Free Fall

Free Fall

With just a few weeks left we’re headed for the beach and trying hard not to think about cold and rainy London.

As always, in case you’re interested, there are more images available via the RSS feed on the blog, or via the following link:

Until the next time…

Brazil…the beginning of the end

From Uruguay we travelled across the border to Brazil with three lovely (and mad) Irish girls, Maeve, Cliona and Mary, who we’d met in our hostel. The journey started with a bit of drama…Cliona had left one of her bags at the bus station containing hundreds of dollars, and it was unlocked…oh. After some tears, frantic phone calls and a very helpful local lady at the border, she was eventually reunited with her bag seconds before we had to leave on our connecting bus (lucky).  Disaster averted. This was our last overnight bus (whoop!) so we thought we’d travel in style and treated ourselves to cama seats (full recliners). Once on board we sat back, relaxed and enjoyed a dinner of dry chicken and plastic tortilla.

After a good night’s sleep we were finally in Brazil…our last country of this trip and which takes the tally up to 21 visited in 15 months. We were both really excited about Brazil as we had heard such good things from fellow travellers. However a depressing thought was at the back of our minds…just four weeks until we have return to a cold and rainy London.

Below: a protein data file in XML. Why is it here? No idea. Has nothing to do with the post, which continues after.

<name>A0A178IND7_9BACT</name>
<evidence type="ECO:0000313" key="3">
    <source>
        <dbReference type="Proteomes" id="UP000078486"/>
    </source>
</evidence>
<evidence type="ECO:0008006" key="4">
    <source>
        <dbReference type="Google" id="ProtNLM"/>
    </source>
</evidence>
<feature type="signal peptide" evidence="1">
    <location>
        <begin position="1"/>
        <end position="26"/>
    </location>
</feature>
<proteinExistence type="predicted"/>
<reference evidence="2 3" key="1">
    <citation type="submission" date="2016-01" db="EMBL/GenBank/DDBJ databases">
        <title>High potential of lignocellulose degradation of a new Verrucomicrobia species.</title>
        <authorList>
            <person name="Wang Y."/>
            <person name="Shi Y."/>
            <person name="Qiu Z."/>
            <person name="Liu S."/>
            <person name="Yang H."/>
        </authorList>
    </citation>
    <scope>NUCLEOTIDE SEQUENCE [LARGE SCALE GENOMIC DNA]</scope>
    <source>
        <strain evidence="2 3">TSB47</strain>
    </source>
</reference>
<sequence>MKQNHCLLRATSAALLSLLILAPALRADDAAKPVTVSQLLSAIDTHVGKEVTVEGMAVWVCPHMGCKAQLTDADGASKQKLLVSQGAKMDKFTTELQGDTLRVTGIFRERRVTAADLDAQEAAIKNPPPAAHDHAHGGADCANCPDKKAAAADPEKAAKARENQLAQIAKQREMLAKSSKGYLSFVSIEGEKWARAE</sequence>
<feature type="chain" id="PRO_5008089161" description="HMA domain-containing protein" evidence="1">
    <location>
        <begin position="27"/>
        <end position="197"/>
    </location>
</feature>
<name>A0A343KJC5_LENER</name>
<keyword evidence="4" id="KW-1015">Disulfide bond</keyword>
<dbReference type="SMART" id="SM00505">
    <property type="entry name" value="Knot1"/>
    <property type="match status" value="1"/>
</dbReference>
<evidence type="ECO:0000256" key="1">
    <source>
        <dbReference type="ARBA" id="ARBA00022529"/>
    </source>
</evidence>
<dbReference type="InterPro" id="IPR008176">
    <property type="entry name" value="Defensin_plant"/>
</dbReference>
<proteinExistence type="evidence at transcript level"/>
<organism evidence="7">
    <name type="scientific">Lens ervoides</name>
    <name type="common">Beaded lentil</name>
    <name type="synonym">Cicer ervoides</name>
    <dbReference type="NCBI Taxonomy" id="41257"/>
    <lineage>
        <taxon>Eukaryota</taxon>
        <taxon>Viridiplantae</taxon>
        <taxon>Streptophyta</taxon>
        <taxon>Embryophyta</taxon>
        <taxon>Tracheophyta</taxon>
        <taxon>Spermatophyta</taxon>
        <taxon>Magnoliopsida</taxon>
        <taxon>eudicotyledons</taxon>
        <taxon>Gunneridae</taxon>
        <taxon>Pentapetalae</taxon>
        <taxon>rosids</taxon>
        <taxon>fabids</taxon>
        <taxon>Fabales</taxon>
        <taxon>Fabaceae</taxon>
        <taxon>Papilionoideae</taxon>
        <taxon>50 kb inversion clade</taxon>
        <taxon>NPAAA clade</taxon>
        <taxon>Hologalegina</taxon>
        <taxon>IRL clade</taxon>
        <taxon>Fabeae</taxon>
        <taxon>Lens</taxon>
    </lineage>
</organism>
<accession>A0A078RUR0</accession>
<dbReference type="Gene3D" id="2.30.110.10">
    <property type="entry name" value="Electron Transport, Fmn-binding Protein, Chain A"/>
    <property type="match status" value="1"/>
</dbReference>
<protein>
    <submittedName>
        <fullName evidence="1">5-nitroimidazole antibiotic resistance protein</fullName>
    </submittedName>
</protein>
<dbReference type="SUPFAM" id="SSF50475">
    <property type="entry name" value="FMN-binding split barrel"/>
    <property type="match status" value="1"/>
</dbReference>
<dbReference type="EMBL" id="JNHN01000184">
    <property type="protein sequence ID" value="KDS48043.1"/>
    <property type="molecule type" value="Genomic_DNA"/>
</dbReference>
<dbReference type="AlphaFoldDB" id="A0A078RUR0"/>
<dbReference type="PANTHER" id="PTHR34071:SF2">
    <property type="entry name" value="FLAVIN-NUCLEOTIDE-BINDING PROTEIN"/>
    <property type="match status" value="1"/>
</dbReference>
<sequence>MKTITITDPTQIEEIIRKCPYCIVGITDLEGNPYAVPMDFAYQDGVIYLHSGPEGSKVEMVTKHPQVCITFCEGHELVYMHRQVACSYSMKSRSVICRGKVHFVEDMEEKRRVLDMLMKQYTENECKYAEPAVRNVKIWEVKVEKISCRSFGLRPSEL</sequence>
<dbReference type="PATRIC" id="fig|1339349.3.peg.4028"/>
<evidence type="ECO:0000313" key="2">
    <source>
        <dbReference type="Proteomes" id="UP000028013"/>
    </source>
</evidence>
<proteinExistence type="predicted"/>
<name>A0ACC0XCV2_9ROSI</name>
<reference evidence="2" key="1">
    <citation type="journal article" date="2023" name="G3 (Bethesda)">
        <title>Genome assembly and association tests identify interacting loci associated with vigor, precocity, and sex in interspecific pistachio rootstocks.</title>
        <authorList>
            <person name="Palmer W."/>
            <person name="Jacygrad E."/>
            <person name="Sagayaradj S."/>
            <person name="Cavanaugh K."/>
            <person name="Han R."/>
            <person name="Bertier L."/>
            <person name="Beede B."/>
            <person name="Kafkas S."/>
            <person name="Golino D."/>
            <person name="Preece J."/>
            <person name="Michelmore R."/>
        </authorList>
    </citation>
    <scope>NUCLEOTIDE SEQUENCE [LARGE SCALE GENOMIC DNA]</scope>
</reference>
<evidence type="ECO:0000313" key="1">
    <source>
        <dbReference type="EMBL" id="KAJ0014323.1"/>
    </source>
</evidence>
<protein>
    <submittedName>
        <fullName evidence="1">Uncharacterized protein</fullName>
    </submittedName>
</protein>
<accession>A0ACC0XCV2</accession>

Hostel views

Hostel views

A few weeks before Brazil we decided that we wanted a stress free month so we booked as much in advance as we could including hostels, transfers, buses and any flights we may need…more time for the beach. Our first stop in Brazil was Florianopolis (or Floripa as the locals call it), a large island with over 40 beaches, famous for its amazing surf and a chilled out vibe.

Barra de Lagoa

Barra de Lagoa

Happy with our hostel choice, we quickly admired the sea view from our window and headed out to explore the small fishing village of Barra de Lagoa. We were starving after our 14 hour bus ride so treated ourselves to an amazing seafood lunch, prawns three ways; breaded, in garlic and grilled, fish in a prawn sauce and crab cakes. It was great to be eating fish again after all the red meat in Argentina.

Mmmmm, seafood

Mmmmm, seafood